Capital pubs chain set to be sold for £30m

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Scottish tycoon Kenny Waugh is expected to announce the sale of a chain of pubs and hotels today as he continues to break up his loss-making leisure empire.

Mr Waugh is believed to be selling a number of popular Edinburgh venues, part of his Festival Group business, to the Glasgow nightclub owner Stefan King for about 30 million.

The deal will be Mr Waugh's second in a week, following the sale of his Scotbet chain of 65 bookmakers shops to its management and a duo of gambling industry veterans for an undisclosed sum.

Mr King, who owns a number of high-profile nightspots in Glasgow, including Arta and the Corinthian in the Merchant City, will substantially increase his presence in the capital by acquiring Mr Waugh's Festival Inns, including the Three Sisters in Cowgate, Biddy Mulligans in Grassmarket, Bank Hotel on the Royal Mile and the Murrayfield Hotel close to the national rugby stadium. It is thought Mr Waugh is retaining part of the company, which will be renamed Waugh Taverns. His other interests include the Raeburn Hotel and the Hudson chain.

Mr Waugh, the son of the former Hibernian FC chairman of the same name, has been looking for buyers for his various businesses for the past year as talks with his bank, shareholders and others parties searched for ways to cut the group's mounting debt and losses.

Accounts to the end of July 2009, the last filed, show the group owed 46.2 million to Clydesdale Bank and that pre-tax losses rose from 6m to 11.4m. Festival Group breached its banking covenants - or terms of agreement - and it is thought that Mr Waugh planned to raise more than 40m from asset sales.

Mr Waugh did not reply to calls, but a spokesman for Mr King's G1 Group said: "It is true that we are currently in negotiation with Kenny Waugh to join forces. Negotiations are ongoing and it would be wrong to go beyond that in relation to particular units and impact on personnel.

"The principals see the strength of the partnership, which will be centred on the geographic coverage of each company."

Mr Waugh formed pubs business Thistle Inns in 1990 with his cousin Billy Lowe, and seven years later they sold it to brewing giant Scottish & Newcastle for 20m, setting up Festival Inns. Apart from the Edinburgh venues, they built a chain of bars and clubs in Bridge of Allan, St Andrews and Aberdeen.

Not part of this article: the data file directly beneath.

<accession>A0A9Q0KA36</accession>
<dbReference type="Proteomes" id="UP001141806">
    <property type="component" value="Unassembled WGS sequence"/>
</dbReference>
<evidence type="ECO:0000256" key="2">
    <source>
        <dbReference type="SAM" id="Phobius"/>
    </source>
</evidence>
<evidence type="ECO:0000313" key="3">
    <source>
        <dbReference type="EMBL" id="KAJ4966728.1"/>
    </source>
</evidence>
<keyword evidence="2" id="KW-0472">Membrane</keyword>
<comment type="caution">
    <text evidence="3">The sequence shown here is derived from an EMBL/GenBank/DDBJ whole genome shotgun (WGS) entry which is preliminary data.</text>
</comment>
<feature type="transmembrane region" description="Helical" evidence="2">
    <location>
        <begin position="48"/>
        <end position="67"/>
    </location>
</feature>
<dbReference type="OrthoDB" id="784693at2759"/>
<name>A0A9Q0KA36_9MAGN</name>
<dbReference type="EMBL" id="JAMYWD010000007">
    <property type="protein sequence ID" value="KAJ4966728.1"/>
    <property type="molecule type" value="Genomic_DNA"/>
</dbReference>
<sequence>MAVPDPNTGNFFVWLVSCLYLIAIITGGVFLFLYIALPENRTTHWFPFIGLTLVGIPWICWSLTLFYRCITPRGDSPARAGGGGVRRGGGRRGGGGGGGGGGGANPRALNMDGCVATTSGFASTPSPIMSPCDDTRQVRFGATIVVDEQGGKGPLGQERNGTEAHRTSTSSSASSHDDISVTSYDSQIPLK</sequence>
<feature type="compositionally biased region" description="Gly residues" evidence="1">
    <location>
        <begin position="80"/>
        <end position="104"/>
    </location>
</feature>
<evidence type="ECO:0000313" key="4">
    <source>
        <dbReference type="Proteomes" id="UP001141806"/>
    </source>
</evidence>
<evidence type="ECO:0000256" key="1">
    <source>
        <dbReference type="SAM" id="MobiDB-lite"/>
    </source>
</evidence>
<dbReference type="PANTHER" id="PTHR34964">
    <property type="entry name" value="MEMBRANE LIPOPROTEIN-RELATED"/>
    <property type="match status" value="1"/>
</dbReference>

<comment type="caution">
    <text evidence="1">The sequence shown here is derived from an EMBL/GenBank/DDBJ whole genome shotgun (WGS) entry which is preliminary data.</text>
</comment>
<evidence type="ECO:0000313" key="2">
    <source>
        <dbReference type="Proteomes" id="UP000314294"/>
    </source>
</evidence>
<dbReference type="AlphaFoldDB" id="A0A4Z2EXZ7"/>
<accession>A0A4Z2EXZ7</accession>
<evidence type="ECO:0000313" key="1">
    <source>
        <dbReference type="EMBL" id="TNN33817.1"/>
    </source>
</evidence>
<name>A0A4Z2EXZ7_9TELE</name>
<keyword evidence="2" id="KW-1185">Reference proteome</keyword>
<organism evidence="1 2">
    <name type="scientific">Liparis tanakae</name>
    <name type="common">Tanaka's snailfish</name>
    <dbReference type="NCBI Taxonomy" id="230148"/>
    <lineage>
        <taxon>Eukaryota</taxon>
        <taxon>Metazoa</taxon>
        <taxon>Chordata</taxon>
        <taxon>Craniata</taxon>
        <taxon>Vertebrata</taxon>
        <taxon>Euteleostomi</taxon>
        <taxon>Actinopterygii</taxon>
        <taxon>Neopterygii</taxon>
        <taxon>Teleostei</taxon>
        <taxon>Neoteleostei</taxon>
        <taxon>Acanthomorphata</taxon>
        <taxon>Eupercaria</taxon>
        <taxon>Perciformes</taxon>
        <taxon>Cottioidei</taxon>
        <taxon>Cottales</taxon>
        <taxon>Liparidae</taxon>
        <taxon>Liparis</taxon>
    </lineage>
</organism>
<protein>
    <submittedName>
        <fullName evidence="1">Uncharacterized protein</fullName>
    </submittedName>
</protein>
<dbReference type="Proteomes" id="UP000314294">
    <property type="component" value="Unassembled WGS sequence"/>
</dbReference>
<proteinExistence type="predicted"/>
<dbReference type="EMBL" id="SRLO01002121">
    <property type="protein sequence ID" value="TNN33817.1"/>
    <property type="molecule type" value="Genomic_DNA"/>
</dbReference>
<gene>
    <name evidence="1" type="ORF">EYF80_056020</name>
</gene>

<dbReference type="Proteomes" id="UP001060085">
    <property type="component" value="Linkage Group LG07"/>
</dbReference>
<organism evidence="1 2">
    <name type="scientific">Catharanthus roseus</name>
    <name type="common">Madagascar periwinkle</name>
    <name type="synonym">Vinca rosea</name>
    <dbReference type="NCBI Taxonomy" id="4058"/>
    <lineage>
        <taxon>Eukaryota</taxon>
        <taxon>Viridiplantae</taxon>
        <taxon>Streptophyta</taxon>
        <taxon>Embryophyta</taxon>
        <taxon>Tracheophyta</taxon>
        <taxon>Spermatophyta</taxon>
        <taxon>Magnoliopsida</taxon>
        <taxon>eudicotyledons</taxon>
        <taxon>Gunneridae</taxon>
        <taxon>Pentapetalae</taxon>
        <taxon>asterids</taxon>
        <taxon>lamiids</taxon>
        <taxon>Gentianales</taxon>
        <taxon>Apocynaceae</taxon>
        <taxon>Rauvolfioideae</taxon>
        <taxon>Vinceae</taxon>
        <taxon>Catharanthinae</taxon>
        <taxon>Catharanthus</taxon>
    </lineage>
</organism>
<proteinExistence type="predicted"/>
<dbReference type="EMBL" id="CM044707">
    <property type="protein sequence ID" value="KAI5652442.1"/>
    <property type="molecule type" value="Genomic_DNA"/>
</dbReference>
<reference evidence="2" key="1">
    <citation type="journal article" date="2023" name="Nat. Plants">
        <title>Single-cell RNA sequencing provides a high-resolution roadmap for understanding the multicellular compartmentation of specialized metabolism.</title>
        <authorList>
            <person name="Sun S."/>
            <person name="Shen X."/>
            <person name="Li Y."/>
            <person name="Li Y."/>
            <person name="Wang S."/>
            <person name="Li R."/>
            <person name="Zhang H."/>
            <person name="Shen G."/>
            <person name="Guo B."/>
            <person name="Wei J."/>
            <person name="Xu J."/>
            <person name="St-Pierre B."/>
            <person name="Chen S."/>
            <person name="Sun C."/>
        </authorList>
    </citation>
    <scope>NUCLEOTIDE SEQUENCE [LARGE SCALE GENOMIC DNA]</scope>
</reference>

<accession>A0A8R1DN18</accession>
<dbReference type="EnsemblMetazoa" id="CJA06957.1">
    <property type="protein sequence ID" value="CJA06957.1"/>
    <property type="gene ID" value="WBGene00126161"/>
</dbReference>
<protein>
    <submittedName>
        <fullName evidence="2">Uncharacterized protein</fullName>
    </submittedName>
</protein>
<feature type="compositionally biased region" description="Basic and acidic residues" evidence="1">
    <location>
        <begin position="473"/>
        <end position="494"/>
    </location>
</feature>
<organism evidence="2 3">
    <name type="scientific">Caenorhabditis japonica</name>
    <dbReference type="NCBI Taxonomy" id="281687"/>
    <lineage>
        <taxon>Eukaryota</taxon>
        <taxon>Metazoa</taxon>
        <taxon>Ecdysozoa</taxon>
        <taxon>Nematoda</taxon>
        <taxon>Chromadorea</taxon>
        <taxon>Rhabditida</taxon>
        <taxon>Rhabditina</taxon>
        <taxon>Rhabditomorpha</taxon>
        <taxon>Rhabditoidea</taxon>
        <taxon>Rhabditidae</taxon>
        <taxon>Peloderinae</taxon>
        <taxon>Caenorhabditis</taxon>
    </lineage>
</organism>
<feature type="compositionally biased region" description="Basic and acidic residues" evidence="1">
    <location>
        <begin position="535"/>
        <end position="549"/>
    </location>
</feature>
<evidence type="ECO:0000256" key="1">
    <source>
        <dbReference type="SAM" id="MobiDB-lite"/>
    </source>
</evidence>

Mr King is best known for his pubs, clubs and cinema interests in Glasgow and there has been speculation that he has been in talks with Royal Bank of Scotland to acquire BBC Scotland's former headquarters at Queen Margaret Drive in the West End of the city. However, it is thought Mr King may have gone cool on the idea, particularly after the backlash he received from local residents over a previous attempt to open a nightclub in the nearby Botanic Garden.Meantime, he has been busy expanding his interests in the fashionable bar and club scene in Edinburgh, acquiring Bennets near the King's Theatre, Ghillie Dhu in Rutland Place, Granary in Leith and GHQ in Picardy Place. He will now see his estate in the city move into an area better known for weekend stag and hen parties.

The new owners of Scotbet - the trading name of Morrisons bookmakers - said this week they had been in talks for the past 12 months with Mr Waugh.

Former Tote chief executive and gambling consultant John Heaton becomes Scotbet's executive chairman while Graham Martin, former chairman of the world's leading mobile gambling business Probability Games Corporation, takes on the role of chief executive.

Also joining the new Scotbet board is Mike Dickson, owner director of Dickson Corporate Management, who has been an adviser to the company. Together with Festival Group chief financial officer Richard Spanner, they aim to take the brand global by improving its online and high street presence.

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